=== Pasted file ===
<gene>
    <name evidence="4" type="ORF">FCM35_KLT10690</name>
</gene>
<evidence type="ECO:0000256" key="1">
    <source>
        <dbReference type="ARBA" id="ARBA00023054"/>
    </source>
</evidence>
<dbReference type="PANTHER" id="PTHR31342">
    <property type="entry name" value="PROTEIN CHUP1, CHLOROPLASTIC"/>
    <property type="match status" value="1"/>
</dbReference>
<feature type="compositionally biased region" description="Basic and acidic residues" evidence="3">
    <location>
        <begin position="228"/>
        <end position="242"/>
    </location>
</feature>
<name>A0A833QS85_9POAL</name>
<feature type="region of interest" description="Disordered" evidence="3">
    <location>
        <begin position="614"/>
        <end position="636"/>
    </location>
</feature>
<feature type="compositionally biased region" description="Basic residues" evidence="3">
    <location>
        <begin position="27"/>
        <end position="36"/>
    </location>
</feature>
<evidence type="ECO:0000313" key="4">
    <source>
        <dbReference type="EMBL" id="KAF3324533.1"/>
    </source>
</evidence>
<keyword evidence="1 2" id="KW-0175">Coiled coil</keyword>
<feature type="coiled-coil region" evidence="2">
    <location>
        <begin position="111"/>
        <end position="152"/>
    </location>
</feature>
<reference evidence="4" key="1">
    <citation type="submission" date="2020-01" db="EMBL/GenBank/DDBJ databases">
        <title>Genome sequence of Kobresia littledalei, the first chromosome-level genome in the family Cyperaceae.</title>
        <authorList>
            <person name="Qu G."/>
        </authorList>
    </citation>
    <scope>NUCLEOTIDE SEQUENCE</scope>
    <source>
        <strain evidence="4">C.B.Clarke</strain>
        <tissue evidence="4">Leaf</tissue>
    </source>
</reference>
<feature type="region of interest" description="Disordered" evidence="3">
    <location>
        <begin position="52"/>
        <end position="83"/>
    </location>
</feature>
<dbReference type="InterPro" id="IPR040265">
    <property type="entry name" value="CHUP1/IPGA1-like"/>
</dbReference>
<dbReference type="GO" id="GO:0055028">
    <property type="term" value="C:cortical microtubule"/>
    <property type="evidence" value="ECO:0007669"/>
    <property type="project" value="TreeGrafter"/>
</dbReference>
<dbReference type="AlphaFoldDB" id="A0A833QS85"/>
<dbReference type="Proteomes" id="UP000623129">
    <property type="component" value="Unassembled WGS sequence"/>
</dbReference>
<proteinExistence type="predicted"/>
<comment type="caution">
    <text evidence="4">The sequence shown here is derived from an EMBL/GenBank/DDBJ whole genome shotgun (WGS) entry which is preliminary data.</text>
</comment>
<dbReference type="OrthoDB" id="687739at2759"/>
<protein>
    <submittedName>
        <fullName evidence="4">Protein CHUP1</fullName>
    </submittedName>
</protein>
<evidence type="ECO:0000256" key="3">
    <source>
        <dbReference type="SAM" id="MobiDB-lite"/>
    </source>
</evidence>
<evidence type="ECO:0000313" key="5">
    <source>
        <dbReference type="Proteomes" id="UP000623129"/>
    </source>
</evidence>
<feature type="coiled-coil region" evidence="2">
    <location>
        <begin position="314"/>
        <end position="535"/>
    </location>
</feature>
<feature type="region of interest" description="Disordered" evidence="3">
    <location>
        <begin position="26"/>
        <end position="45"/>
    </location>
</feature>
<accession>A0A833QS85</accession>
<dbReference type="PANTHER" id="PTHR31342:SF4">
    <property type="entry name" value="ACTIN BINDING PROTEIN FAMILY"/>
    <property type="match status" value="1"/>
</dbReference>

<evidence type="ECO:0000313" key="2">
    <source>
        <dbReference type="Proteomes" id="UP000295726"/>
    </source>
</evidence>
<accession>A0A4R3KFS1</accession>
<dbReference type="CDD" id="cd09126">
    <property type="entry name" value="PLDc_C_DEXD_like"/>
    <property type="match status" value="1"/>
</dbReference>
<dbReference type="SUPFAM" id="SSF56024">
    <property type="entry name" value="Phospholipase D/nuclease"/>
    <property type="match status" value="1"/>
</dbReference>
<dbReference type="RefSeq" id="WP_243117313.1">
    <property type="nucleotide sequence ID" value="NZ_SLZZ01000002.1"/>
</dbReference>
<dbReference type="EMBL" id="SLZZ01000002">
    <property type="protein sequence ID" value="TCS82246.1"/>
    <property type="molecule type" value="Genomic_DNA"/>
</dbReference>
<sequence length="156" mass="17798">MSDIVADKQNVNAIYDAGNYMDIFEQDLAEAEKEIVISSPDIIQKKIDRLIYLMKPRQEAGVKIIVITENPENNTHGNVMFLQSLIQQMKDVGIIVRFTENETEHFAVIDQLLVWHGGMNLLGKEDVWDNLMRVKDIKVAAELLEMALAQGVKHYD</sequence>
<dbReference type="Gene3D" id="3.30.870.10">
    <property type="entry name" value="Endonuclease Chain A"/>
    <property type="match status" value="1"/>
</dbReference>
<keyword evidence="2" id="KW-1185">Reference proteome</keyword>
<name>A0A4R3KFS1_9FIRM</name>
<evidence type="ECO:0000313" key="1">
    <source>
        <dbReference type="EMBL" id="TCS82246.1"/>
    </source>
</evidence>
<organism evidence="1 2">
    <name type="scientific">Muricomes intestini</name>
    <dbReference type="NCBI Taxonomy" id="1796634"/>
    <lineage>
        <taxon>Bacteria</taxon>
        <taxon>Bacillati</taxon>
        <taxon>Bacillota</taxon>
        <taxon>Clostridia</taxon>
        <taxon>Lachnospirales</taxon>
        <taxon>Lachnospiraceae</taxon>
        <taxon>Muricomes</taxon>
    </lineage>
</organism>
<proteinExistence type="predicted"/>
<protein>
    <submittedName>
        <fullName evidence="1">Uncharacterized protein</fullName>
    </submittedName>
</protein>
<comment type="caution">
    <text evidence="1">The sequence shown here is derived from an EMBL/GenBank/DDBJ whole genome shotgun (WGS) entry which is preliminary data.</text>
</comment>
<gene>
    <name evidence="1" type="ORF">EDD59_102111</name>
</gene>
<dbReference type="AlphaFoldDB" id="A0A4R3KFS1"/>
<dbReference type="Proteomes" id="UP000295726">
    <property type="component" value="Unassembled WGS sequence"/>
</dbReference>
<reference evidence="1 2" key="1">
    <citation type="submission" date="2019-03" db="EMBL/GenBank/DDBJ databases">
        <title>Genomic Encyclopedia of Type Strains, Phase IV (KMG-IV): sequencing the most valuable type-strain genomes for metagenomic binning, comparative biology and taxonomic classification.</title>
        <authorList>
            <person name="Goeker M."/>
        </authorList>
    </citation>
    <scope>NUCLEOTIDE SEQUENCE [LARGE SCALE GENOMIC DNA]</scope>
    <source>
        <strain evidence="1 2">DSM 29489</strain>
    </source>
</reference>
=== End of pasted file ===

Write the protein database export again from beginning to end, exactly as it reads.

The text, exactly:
<gene>
    <name evidence="4" type="ORF">FCM35_KLT10690</name>
</gene>
<evidence type="ECO:0000256" key="1">
    <source>
        <dbReference type="ARBA" id="ARBA00023054"/>
    </source>
</evidence>
<dbReference type="PANTHER" id="PTHR31342">
    <property type="entry name" value="PROTEIN CHUP1, CHLOROPLASTIC"/>
    <property type="match status" value="1"/>
</dbReference>
<feature type="compositionally biased region" description="Basic and acidic residues" evidence="3">
    <location>
        <begin position="228"/>
        <end position="242"/>
    </location>
</feature>
<name>A0A833QS85_9POAL</name>
<feature type="region of interest" description="Disordered" evidence="3">
    <location>
        <begin position="614"/>
        <end position="636"/>
    </location>
</feature>
<feature type="compositionally biased region" description="Basic residues" evidence="3">
    <location>
        <begin position="27"/>
        <end position="36"/>
    </location>
</feature>
<evidence type="ECO:0000313" key="4">
    <source>
        <dbReference type="EMBL" id="KAF3324533.1"/>
    </source>
</evidence>
<keyword evidence="1 2" id="KW-0175">Coiled coil</keyword>
<feature type="coiled-coil region" evidence="2">
    <location>
        <begin position="111"/>
        <end position="152"/>
    </location>
</feature>
<reference evidence="4" key="1">
    <citation type="submission" date="2020-01" db="EMBL/GenBank/DDBJ databases">
        <title>Genome sequence of Kobresia littledalei, the first chromosome-level genome in the family Cyperaceae.</title>
        <authorList>
            <person name="Qu G."/>
        </authorList>
    </citation>
    <scope>NUCLEOTIDE SEQUENCE</scope>
    <source>
        <strain evidence="4">C.B.Clarke</strain>
        <tissue evidence="4">Leaf</tissue>
    </source>
</reference>
<feature type="region of interest" description="Disordered" evidence="3">
    <location>
        <begin position="52"/>
        <end position="83"/>
    </location>
</feature>
<dbReference type="InterPro" id="IPR040265">
    <property type="entry name" value="CHUP1/IPGA1-like"/>
</dbReference>
<dbReference type="GO" id="GO:0055028">
    <property type="term" value="C:cortical microtubule"/>
    <property type="evidence" value="ECO:0007669"/>
    <property type="project" value="TreeGrafter"/>
</dbReference>
<dbReference type="AlphaFoldDB" id="A0A833QS85"/>
<dbReference type="Proteomes" id="UP000623129">
    <property type="component" value="Unassembled WGS sequence"/>
</dbReference>
<proteinExistence type="predicted"/>
<comment type="caution">
    <text evidence="4">The sequence shown here is derived from an EMBL/GenBank/DDBJ whole genome shotgun (WGS) entry which is preliminary data.</text>
</comment>
<dbReference type="OrthoDB" id="687739at2759"/>
<protein>
    <submittedName>
        <fullName evidence="4">Protein CHUP1</fullName>
    </submittedName>
</protein>
<evidence type="ECO:0000256" key="3">
    <source>
        <dbReference type="SAM" id="MobiDB-lite"/>
    </source>
</evidence>
<evidence type="ECO:0000313" key="5">
    <source>
        <dbReference type="Proteomes" id="UP000623129"/>
    </source>
</evidence>
<feature type="coiled-coil region" evidence="2">
    <location>
        <begin position="314"/>
        <end position="535"/>
    </location>
</feature>
<feature type="region of interest" description="Disordered" evidence="3">
    <location>
        <begin position="26"/>
        <end position="45"/>
    </location>
</feature>
<accession>A0A833QS85</accession>
<dbReference type="PANTHER" id="PTHR31342:SF4">
    <property type="entry name" value="ACTIN BINDING PROTEIN FAMILY"/>
    <property type="match status" value="1"/>
</dbReference>

<evidence type="ECO:0000313" key="2">
    <source>
        <dbReference type="Proteomes" id="UP000295726"/>
    </source>
</evidence>
<accession>A0A4R3KFS1</accession>
<dbReference type="CDD" id="cd09126">
    <property type="entry name" value="PLDc_C_DEXD_like"/>
    <property type="match status" value="1"/>
</dbReference>
<dbReference type="SUPFAM" id="SSF56024">
    <property type="entry name" value="Phospholipase D/nuclease"/>
    <property type="match status" value="1"/>
</dbReference>
<dbReference type="RefSeq" id="WP_243117313.1">
    <property type="nucleotide sequence ID" value="NZ_SLZZ01000002.1"/>
</dbReference>
<dbReference type="EMBL" id="SLZZ01000002">
    <property type="protein sequence ID" value="TCS82246.1"/>
    <property type="molecule type" value="Genomic_DNA"/>
</dbReference>
<sequence length="156" mass="17798">MSDIVADKQNVNAIYDAGNYMDIFEQDLAEAEKEIVISSPDIIQKKIDRLIYLMKPRQEAGVKIIVITENPENNTHGNVMFLQSLIQQMKDVGIIVRFTENETEHFAVIDQLLVWHGGMNLLGKEDVWDNLMRVKDIKVAAELLEMALAQGVKHYD</sequence>
<dbReference type="Gene3D" id="3.30.870.10">
    <property type="entry name" value="Endonuclease Chain A"/>
    <property type="match status" value="1"/>
</dbReference>
<keyword evidence="2" id="KW-1185">Reference proteome</keyword>
<name>A0A4R3KFS1_9FIRM</name>
<evidence type="ECO:0000313" key="1">
    <source>
        <dbReference type="EMBL" id="TCS82246.1"/>
    </source>
</evidence>
<organism evidence="1 2">
    <name type="scientific">Muricomes intestini</name>
    <dbReference type="NCBI Taxonomy" id="1796634"/>
    <lineage>
        <taxon>Bacteria</taxon>
        <taxon>Bacillati</taxon>
        <taxon>Bacillota</taxon>
        <taxon>Clostridia</taxon>
        <taxon>Lachnospirales</taxon>
        <taxon>Lachnospiraceae</taxon>
        <taxon>Muricomes</taxon>
    </lineage>
</organism>
<proteinExistence type="predicted"/>
<protein>
    <submittedName>
        <fullName evidence="1">Uncharacterized protein</fullName>
    </submittedName>
</protein>
<comment type="caution">
    <text evidence="1">The sequence shown here is derived from an EMBL/GenBank/DDBJ whole genome shotgun (WGS) entry which is preliminary data.</text>
</comment>
<gene>
    <name evidence="1" type="ORF">EDD59_102111</name>
</gene>
<dbReference type="AlphaFoldDB" id="A0A4R3KFS1"/>
<dbReference type="Proteomes" id="UP000295726">
    <property type="component" value="Unassembled WGS sequence"/>
</dbReference>
<reference evidence="1 2" key="1">
    <citation type="submission" date="2019-03" db="EMBL/GenBank/DDBJ databases">
        <title>Genomic Encyclopedia of Type Strains, Phase IV (KMG-IV): sequencing the most valuable type-strain genomes for metagenomic binning, comparative biology and taxonomic classification.</title>
        <authorList>
            <person name="Goeker M."/>
        </authorList>
    </citation>
    <scope>NUCLEOTIDE SEQUENCE [LARGE SCALE GENOMIC DNA]</scope>
    <source>
        <strain evidence="1 2">DSM 29489</strain>
    </source>
</reference>